Sam Morris / Las Vegas Sun
Friday, April 18, 2014 | 2 a.m.
The future isn’t always crystal clear for Ryan Miller, but one thing has seemed certain from a young age: Whatever he does, basketball will be involved.
“Basketball’s in our blood,” said UNLV’s newest assistant coach.
Miller’s father, Tom, was a 1,000-point scorer in college and passed down his love of the game to his three sons and daughter. Ryan, the oldest, scored 1,802 points at Northern State University in his home state of South Dakota. He then played a couple of years professionally before embarking on a coaching career that has taken him to stops that include Memphis, New Mexico and most recently two years as associate head coach at Auburn.
Miller is four years older than the youngest boy, Mike, who on Saturday begins the NBA playoffs with the Memphis Grizzlies after helping the Miami Heat win back-to-back titles. So, yeah, basketball means a lot to the Millers. And whether he’s playing, coaching or whatever else may be down the road, Miller doesn’t want to stray too far from the court.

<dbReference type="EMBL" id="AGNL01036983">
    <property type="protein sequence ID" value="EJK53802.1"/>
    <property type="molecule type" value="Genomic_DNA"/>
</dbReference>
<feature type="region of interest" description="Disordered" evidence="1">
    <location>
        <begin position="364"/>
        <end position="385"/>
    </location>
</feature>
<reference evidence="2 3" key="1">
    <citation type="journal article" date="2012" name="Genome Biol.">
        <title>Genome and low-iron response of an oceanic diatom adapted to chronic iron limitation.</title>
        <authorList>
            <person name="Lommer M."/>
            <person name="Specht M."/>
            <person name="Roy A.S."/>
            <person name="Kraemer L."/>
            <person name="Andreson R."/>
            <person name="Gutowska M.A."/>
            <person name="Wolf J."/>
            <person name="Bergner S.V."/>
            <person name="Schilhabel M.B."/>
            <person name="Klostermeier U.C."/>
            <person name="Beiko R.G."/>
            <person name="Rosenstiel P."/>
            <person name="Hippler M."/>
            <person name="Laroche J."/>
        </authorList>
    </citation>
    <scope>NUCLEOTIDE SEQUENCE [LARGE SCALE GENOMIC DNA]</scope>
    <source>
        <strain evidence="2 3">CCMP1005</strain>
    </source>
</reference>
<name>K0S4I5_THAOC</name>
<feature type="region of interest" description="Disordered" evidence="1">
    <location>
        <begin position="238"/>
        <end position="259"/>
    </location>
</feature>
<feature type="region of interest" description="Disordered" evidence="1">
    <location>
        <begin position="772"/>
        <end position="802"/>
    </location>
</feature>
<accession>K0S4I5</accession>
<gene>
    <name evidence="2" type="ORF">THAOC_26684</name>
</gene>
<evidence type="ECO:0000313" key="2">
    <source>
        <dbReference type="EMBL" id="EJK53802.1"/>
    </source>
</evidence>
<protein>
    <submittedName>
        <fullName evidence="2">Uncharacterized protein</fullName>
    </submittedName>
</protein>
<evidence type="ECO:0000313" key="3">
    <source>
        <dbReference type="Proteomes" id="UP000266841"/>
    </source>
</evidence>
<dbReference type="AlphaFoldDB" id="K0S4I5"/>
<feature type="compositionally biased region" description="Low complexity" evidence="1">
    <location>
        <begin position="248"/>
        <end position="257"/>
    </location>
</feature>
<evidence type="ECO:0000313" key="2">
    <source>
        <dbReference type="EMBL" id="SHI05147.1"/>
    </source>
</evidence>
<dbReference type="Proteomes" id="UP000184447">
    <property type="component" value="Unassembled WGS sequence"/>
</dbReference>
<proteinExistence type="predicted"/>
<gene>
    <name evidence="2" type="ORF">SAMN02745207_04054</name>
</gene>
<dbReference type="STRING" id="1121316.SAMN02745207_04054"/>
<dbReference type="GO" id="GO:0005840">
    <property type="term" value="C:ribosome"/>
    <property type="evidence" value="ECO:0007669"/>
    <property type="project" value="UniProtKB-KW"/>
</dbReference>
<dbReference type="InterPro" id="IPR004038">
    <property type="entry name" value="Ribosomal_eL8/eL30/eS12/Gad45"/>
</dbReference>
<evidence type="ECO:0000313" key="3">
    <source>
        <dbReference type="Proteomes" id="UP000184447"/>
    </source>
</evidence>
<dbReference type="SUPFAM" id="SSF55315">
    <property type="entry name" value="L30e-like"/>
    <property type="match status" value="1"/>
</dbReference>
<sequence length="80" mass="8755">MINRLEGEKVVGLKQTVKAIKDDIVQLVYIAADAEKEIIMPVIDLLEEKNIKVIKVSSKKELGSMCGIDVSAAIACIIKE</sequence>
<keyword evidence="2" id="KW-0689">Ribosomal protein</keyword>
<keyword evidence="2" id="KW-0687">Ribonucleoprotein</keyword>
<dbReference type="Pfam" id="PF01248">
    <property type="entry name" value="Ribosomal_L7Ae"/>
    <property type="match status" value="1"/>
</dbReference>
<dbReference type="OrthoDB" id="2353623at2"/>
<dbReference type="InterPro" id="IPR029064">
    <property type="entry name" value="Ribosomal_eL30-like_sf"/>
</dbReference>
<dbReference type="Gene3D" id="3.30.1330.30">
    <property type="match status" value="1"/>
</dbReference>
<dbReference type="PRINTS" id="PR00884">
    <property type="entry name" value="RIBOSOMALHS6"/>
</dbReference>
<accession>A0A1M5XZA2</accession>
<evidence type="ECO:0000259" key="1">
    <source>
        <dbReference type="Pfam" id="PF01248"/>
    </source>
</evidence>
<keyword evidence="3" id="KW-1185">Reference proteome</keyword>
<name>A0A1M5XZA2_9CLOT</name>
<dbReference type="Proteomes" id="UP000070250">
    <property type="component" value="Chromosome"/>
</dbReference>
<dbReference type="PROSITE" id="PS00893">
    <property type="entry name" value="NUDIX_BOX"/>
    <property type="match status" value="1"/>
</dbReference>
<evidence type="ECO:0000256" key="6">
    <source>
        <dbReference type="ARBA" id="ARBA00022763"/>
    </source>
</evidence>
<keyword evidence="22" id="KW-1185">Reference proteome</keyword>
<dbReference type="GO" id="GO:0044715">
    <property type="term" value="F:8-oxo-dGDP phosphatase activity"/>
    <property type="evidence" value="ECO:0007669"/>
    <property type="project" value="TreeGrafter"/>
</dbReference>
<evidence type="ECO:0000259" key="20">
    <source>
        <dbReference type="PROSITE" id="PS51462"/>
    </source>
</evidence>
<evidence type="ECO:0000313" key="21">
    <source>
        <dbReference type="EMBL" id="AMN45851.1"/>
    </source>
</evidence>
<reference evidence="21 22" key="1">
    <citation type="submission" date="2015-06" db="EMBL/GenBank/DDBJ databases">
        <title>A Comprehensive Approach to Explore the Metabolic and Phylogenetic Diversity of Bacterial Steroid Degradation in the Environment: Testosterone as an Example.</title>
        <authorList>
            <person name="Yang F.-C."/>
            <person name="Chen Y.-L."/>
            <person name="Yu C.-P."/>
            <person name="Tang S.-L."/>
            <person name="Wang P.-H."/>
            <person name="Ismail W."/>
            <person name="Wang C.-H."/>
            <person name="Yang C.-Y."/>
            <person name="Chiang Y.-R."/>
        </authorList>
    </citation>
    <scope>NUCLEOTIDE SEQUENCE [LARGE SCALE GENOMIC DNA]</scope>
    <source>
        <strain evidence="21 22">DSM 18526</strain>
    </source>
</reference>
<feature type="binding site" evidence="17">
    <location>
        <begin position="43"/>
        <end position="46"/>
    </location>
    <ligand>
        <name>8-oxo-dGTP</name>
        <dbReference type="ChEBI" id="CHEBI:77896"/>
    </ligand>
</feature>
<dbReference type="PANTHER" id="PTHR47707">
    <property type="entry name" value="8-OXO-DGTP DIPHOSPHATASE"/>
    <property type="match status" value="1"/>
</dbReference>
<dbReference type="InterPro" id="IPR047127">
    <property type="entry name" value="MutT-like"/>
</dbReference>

A day after his position at UNLV became official, Miller sat down with the Sun to discuss his route to Las Vegas, what he looks for in a recruit and the time he lit up the scoreboard against Bruce Pearl:
How did you first get in contact with UNLV about this position?
Growing up in the era of watching (Jerry) Tarkanian and the Rebels play and then coaching in the league for five years, I've always had a passion for UNLV and what they've been able to do there. I actually reached out to them once I saw that Heath Schroyer was moving on. I reached out to Coach (Dave) Rice and expressed my interest in coming to UNLV because I could see what he was doing and I was excited about the possibilities of building something here.
Rice’s first season at UNLV was your last at New Mexico. What developments have you seen from then to now?